John Quincy Adams and Liberty
This colloquium examined signal episodes in John Quincy Adams’s career, as secretary of state, president, and congressman, that shed light on his conception of the free society and his philosophy of domestic and foreign affairs.
Adams. “Address... On the Occasion of Reading the Declaration of Independence.” Archive.org. http://www.archive.org/stream/addressdelivered00adamiala/addressdelivered00adamiala_djvu.txt (Aug 6, 2012).
Adams. Address... To His Constitutients of the Twelfth Congressional District. Boston: J.H. Eastburn, 1842.
Adams, John. The Writings of John Quincy Adams, Vol II. Edited by Adams, Charles Francis. New York: The MacMillan Company, 1916.
Adams, John. A Compilation of Messages and Papers of the Presidents. Edited by Richardson, James D.. Washington: Bureau of National Literature and Art, 1911.
Adams, John Quincy. “Inaugural Address, March 4, 1825.” TeachingAmericanHistory.org. http://teachingamericanhistory.org/ (August 17, 2010).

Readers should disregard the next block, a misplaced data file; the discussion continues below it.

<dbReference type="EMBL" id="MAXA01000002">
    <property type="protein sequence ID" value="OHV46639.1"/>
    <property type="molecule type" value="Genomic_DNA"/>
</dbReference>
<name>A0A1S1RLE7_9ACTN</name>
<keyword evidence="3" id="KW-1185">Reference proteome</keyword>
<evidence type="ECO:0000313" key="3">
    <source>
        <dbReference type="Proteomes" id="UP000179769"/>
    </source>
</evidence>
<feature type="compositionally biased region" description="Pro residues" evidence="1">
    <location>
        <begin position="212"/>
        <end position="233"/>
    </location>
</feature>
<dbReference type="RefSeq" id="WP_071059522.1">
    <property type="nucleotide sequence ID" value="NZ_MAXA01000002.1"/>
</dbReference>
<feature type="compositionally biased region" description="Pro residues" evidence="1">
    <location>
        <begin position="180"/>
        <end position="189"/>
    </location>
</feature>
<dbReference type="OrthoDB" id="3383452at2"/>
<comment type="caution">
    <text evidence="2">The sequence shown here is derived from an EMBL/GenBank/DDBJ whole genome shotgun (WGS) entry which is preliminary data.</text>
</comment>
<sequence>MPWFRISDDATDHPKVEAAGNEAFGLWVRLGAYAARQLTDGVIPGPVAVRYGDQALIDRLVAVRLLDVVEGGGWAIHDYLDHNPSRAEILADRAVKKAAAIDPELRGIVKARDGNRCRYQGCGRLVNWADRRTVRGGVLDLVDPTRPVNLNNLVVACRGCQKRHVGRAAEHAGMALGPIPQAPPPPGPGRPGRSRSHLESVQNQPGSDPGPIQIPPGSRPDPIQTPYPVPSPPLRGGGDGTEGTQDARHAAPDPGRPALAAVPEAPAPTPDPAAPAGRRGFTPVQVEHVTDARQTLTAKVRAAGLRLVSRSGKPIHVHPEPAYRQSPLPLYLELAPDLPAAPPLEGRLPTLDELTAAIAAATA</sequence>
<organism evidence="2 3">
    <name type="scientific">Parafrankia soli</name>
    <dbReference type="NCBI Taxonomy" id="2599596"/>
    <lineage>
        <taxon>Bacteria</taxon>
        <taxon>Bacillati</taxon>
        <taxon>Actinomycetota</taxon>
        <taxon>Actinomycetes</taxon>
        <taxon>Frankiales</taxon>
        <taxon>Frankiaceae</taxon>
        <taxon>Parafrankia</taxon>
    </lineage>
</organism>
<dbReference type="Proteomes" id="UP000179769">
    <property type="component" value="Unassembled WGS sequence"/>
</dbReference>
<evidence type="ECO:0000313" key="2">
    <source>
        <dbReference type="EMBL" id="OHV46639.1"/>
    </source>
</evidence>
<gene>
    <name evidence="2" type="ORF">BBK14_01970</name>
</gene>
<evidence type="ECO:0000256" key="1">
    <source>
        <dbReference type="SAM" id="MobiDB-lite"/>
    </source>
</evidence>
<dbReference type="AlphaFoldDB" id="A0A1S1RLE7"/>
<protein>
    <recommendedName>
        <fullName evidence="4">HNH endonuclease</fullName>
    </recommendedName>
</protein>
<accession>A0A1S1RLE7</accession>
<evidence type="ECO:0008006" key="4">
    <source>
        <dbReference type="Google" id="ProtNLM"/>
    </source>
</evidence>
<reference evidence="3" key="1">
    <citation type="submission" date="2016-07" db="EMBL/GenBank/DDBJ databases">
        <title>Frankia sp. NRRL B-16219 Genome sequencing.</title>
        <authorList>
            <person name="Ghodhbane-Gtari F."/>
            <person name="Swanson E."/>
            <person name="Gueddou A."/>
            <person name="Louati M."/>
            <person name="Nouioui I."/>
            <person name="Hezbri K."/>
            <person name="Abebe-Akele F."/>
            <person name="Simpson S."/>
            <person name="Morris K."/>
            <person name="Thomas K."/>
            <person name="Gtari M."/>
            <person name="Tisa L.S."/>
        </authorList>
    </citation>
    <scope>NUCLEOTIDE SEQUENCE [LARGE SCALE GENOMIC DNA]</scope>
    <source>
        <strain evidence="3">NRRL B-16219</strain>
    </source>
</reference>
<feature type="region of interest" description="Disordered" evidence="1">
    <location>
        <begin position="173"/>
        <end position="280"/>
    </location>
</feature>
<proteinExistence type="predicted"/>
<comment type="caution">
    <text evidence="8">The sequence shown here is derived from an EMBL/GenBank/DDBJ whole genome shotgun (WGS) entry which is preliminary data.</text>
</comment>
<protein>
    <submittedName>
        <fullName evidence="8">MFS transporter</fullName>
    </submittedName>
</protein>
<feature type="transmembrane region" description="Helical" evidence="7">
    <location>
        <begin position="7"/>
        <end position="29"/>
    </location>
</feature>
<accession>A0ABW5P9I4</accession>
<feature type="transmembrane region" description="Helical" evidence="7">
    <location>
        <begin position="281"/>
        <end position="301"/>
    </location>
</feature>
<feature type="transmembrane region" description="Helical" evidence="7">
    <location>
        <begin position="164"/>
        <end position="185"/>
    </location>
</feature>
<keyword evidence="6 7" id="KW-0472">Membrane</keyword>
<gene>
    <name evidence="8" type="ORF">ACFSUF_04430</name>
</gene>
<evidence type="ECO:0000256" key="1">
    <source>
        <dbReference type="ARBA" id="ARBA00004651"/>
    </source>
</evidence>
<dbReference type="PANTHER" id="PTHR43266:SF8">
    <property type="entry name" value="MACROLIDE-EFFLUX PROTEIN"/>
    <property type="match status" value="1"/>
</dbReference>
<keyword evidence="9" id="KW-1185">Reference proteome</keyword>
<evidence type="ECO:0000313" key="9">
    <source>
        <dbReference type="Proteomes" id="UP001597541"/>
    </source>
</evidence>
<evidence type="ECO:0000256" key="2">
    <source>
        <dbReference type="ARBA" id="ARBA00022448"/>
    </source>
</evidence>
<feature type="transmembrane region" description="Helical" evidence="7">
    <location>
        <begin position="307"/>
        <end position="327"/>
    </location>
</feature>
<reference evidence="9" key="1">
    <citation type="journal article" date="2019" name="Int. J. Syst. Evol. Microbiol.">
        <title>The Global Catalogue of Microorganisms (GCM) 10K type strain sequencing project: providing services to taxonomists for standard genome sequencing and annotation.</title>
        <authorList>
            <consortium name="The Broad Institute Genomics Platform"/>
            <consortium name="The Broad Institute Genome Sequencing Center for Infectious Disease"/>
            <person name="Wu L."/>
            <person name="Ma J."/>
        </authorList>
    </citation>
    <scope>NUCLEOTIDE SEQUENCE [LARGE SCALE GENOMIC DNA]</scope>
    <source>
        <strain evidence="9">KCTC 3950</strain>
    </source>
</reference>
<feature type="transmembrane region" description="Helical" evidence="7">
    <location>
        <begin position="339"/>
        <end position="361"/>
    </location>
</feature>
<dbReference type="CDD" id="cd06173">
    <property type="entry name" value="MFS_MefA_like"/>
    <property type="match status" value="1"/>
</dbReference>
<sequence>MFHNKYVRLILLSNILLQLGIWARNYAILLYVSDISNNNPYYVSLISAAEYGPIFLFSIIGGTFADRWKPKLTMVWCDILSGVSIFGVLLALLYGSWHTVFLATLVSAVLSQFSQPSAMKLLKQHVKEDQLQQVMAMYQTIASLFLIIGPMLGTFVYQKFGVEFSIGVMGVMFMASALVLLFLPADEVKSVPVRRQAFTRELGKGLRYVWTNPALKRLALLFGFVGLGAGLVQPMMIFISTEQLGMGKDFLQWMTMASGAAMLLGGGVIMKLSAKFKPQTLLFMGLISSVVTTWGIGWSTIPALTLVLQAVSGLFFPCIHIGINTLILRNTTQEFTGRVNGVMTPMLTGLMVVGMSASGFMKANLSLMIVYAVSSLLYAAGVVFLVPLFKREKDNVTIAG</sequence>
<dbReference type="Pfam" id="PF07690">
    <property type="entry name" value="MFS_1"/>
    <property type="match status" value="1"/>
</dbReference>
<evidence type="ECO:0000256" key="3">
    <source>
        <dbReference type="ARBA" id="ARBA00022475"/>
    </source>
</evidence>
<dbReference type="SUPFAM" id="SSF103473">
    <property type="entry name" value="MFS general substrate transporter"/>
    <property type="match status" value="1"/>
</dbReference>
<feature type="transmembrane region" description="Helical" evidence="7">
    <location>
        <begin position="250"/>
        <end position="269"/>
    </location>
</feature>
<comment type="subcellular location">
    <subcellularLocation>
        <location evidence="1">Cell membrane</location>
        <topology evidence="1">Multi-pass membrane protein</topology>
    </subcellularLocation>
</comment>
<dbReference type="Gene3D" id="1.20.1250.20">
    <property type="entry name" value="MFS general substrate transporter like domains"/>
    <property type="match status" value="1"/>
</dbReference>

Adams, John Quincy. Memoirs of John Quincy Adams, Comprising Portions of his Diary from 1795 to 1848, Volume V. Edited by Charles Francis Adams. Philadelphia: J. B. Lippincott & Co., 1875.
Adams, John Quincy, “Letter to George William Erving, November 28, 1818” In Writings of John Quincy Adams, Volume VI (1816-1819), New York: The MacMillan Company, 1916. 474-502.
Adams, Jon Quincy, “Adams to Don Luis de Onis” In The Writings of John Quincy Adams, vol IV, edited by Adams, Charles Francis, 386-394. New York: MacMillan, 1916.
Gaddis, John Lewis. Surprise, Security, and the American Experience. New York: Harvard U. Press, 2004.
Seward, William. Life and Public Services of John Quincy Adams. Boston: , 1849.
The Society. Proceedings of the Massachusetts Historical Society vol 42. Boston: The Society, 1909.